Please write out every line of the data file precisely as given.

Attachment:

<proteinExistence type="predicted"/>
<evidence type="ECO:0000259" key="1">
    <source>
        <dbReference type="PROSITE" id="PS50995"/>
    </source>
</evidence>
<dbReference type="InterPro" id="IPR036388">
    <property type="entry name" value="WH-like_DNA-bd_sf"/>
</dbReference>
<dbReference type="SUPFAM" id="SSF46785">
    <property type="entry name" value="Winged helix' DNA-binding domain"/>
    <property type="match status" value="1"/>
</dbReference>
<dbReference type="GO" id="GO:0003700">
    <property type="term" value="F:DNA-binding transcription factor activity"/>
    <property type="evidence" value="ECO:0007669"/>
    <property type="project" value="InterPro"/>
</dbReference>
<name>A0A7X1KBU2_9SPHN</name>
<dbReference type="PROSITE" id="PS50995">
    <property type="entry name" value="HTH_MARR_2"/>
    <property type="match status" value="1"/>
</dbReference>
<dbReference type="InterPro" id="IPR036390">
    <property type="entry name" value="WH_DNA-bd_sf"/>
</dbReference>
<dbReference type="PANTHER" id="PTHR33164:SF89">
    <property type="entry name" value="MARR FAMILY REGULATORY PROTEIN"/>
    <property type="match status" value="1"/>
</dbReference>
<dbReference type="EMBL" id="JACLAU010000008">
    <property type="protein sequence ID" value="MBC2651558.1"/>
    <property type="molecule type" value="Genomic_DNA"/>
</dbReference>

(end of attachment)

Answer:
<proteinExistence type="predicted"/>
<evidence type="ECO:0000259" key="1">
    <source>
        <dbReference type="PROSITE" id="PS50995"/>
    </source>
</evidence>
<dbReference type="InterPro" id="IPR036388">
    <property type="entry name" value="WH-like_DNA-bd_sf"/>
</dbReference>
<dbReference type="SUPFAM" id="SSF46785">
    <property type="entry name" value="Winged helix' DNA-binding domain"/>
    <property type="match status" value="1"/>
</dbReference>
<dbReference type="GO" id="GO:0003700">
    <property type="term" value="F:DNA-binding transcription factor activity"/>
    <property type="evidence" value="ECO:0007669"/>
    <property type="project" value="InterPro"/>
</dbReference>
<name>A0A7X1KBU2_9SPHN</name>
<dbReference type="PROSITE" id="PS50995">
    <property type="entry name" value="HTH_MARR_2"/>
    <property type="match status" value="1"/>
</dbReference>
<dbReference type="InterPro" id="IPR036390">
    <property type="entry name" value="WH_DNA-bd_sf"/>
</dbReference>
<dbReference type="PANTHER" id="PTHR33164:SF89">
    <property type="entry name" value="MARR FAMILY REGULATORY PROTEIN"/>
    <property type="match status" value="1"/>
</dbReference>
<dbReference type="EMBL" id="JACLAU010000008">
    <property type="protein sequence ID" value="MBC2651558.1"/>
    <property type="molecule type" value="Genomic_DNA"/>
</dbReference>